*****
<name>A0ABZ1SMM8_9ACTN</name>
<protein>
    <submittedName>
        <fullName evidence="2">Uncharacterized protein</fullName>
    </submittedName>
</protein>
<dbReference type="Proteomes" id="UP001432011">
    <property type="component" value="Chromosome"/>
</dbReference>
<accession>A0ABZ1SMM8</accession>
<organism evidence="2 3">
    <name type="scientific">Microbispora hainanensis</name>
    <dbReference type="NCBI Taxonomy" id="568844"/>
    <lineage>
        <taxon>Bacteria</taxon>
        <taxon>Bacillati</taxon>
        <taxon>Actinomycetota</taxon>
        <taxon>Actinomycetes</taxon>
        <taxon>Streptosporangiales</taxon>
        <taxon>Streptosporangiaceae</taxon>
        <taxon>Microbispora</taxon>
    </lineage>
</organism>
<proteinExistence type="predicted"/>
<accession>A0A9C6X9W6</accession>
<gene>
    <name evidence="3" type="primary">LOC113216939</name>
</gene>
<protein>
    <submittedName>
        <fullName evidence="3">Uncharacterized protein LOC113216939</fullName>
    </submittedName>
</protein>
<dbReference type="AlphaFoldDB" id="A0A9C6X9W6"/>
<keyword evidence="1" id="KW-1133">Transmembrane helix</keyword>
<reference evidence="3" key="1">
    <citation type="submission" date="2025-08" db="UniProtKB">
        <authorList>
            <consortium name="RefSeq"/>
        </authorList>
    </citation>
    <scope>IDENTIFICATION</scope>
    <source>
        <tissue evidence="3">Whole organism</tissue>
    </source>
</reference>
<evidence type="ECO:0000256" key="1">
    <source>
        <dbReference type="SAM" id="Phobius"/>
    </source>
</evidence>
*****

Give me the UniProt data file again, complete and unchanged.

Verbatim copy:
<name>A0ABZ1SMM8_9ACTN</name>
<protein>
    <submittedName>
        <fullName evidence="2">Uncharacterized protein</fullName>
    </submittedName>
</protein>
<dbReference type="Proteomes" id="UP001432011">
    <property type="component" value="Chromosome"/>
</dbReference>
<accession>A0ABZ1SMM8</accession>
<organism evidence="2 3">
    <name type="scientific">Microbispora hainanensis</name>
    <dbReference type="NCBI Taxonomy" id="568844"/>
    <lineage>
        <taxon>Bacteria</taxon>
        <taxon>Bacillati</taxon>
        <taxon>Actinomycetota</taxon>
        <taxon>Actinomycetes</taxon>
        <taxon>Streptosporangiales</taxon>
        <taxon>Streptosporangiaceae</taxon>
        <taxon>Microbispora</taxon>
    </lineage>
</organism>
<proteinExistence type="predicted"/>
<accession>A0A9C6X9W6</accession>
<gene>
    <name evidence="3" type="primary">LOC113216939</name>
</gene>
<protein>
    <submittedName>
        <fullName evidence="3">Uncharacterized protein LOC113216939</fullName>
    </submittedName>
</protein>
<dbReference type="AlphaFoldDB" id="A0A9C6X9W6"/>
<keyword evidence="1" id="KW-1133">Transmembrane helix</keyword>
<reference evidence="3" key="1">
    <citation type="submission" date="2025-08" db="UniProtKB">
        <authorList>
            <consortium name="RefSeq"/>
        </authorList>
    </citation>
    <scope>IDENTIFICATION</scope>
    <source>
        <tissue evidence="3">Whole organism</tissue>
    </source>
</reference>
<evidence type="ECO:0000256" key="1">
    <source>
        <dbReference type="SAM" id="Phobius"/>
    </source>
</evidence>